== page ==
Just as BP slowly begins to rebuild its tarnished reputation, it has slipped up again. Not in a catastrophic company-threatening way  like it did last year but a much smaller spill, this time in Alaska.

Although the amount spilt – some 2,100 to 4,200 gallons of fluid –  is infinitesimal compared to the Deepwater Horizon, BP’s problem is that it happened at all.

Also it occurred in Alaska where there have already been numerous spills by ther company.

In fact spills by BP in Alaska  are becoming common place.

The new spill happened at BP’s 30,000 barrel per day Lisburne field, which is currently closed for maintenance. It ruptured during testing and the pipeline will now have to be dug up to investigate why it failed.

Such was the force of the rupture that workers in nearby buildings felt the ground shake from the force of the underground line break.

BP said the clean-up was under way and the company would determine the cause “in due course”.

We have to remember that this is not the first time BP has spilt oil in Alaska. There was another spill on a pipeline operated by BP in Alaska earlier this year.

That incident followed previous spills in 2006, when BP agreed to pay a $20m fine over a series of leaks on Alaskan pipelines where corrosion was blamed for the spillages.

The Alaska incident follows Exxon Mobil’s spill into the Yellowstone River in Montana earlier this month.

And guess what. Yesterday another new oil spill was reported in northwestern Montana. The new spill – involving hundreds of gallons of crude – was discovered in Montana 350 miles from where cleanup crews are mopping up Exxon’s mess on the Yellowstone River.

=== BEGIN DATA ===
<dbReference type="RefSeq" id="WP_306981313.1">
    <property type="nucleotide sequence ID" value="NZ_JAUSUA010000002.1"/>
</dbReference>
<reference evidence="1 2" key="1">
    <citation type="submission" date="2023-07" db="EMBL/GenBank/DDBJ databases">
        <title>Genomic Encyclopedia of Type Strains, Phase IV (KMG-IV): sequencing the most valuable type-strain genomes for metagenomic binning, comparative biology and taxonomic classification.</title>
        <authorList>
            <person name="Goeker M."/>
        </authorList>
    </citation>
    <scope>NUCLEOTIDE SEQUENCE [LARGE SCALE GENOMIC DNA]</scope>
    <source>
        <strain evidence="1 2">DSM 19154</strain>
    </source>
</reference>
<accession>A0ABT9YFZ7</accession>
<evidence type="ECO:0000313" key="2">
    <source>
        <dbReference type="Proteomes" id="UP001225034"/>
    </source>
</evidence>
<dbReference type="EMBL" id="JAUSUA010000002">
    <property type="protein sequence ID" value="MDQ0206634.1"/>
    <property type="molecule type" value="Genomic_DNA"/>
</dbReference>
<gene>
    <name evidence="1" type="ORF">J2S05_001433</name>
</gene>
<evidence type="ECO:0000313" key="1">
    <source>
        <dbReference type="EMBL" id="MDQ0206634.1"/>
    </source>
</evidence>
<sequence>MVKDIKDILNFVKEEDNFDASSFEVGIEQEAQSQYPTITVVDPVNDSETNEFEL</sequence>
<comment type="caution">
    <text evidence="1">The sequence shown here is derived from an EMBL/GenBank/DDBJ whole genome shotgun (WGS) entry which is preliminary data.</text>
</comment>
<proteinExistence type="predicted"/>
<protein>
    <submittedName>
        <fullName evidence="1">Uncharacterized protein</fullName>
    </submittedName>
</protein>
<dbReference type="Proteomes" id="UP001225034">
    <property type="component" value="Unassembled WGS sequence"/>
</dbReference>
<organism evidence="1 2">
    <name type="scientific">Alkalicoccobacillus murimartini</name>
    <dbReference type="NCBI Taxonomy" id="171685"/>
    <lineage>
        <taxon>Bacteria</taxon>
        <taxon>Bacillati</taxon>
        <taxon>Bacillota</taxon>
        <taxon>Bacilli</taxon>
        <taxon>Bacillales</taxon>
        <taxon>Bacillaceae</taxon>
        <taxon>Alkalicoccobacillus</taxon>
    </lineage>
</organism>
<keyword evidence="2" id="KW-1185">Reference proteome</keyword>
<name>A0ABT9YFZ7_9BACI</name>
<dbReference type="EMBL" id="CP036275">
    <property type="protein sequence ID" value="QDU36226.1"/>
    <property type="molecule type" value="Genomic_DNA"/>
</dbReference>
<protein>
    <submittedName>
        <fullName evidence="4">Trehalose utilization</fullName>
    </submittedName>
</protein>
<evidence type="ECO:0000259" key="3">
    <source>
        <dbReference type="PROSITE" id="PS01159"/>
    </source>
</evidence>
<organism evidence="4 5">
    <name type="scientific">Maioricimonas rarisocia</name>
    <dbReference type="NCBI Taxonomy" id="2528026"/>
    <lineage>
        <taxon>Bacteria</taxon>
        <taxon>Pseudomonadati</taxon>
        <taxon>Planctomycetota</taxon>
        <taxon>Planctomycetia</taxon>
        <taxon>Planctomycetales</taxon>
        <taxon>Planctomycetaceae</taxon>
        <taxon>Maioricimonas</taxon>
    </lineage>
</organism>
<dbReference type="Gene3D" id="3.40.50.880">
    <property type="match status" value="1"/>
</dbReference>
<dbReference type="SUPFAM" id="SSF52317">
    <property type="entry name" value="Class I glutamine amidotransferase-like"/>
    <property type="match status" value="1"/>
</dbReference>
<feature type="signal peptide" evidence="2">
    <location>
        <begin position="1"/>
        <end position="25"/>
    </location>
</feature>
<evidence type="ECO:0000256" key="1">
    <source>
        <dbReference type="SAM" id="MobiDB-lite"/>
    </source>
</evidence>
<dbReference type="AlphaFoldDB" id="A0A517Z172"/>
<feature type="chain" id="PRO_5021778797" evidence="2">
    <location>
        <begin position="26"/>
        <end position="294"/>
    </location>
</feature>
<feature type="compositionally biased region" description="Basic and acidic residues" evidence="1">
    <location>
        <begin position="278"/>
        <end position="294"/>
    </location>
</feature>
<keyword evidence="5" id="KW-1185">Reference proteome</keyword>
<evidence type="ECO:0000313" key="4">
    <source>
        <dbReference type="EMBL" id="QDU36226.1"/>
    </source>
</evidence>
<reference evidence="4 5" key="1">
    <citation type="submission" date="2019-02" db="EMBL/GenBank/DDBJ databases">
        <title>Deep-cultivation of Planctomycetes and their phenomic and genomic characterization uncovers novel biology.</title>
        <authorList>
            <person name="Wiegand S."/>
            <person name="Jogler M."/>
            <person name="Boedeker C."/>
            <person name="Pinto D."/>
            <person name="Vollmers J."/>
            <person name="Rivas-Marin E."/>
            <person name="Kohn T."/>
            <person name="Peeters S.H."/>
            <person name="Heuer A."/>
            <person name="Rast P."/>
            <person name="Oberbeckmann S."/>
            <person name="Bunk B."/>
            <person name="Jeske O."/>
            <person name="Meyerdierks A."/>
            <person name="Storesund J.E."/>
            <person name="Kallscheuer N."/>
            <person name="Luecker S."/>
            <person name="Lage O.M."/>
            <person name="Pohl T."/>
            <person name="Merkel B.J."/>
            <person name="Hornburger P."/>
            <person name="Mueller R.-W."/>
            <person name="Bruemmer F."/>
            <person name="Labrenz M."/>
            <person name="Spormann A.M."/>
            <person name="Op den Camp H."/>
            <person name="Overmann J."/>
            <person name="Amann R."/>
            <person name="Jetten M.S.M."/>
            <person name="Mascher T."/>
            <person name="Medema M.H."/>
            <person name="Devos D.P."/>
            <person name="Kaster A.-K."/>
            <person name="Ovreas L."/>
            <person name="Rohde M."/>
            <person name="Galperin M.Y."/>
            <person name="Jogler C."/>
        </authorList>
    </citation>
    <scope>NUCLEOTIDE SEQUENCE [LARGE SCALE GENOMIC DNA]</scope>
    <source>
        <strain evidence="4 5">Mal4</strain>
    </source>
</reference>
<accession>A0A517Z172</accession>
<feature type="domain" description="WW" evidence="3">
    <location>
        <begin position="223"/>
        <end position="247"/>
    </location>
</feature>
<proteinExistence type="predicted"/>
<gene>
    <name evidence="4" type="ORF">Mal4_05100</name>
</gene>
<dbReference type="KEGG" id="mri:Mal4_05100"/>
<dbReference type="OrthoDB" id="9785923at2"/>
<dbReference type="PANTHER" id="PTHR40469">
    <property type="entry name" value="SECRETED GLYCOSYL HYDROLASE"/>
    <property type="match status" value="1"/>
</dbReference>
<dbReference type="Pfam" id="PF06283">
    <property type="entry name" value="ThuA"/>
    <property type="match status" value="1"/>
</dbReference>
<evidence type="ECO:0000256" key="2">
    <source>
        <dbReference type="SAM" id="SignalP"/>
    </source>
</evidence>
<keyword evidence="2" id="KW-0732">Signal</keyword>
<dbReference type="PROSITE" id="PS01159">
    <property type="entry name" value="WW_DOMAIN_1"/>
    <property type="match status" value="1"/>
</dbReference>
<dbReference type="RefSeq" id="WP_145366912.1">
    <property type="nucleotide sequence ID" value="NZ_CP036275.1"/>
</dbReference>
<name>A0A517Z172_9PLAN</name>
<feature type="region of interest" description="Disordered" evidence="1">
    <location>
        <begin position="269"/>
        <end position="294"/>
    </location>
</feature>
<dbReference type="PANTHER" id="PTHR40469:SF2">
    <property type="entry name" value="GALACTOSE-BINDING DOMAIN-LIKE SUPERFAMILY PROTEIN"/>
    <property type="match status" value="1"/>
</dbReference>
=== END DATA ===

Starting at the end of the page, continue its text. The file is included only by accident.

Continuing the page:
Once again the amount of oil spilled was small, but it is the regularity of oil spills that will be concerning many people at the moment.

The other thing that will alarm people is that the oil spill was not made public, because it occurred on the land of the Blackfeet Indian Tribe.

But the company involved, FX Drilling never bothered to report the spill to either the tribe or to the Environmental Protection Agency.

Despite spills coming thick and fast at the moment, the industry is still pushing to build Keystone XL.

Oh and also expand drilling in the Arctic…

One Comment

  • We could consider or give a chance to a first mistake ‘coz we know everybody could commit mistakes… But for two or more oil spill again, nah! this isn’t good. The animals’ presence close to shore means their usual habitat is badly polluted, and the crowding could result in mass die-offs as fish run out of oxygen. If this sea life is fleeing the oil, how many are already swam or drank the oil? Some fishermen say they have never had it better fishing? Have the fish caught been tested? Sorry, contrary to what you hear on TV, I think its a good idea not to eat seafood from the Gulf.

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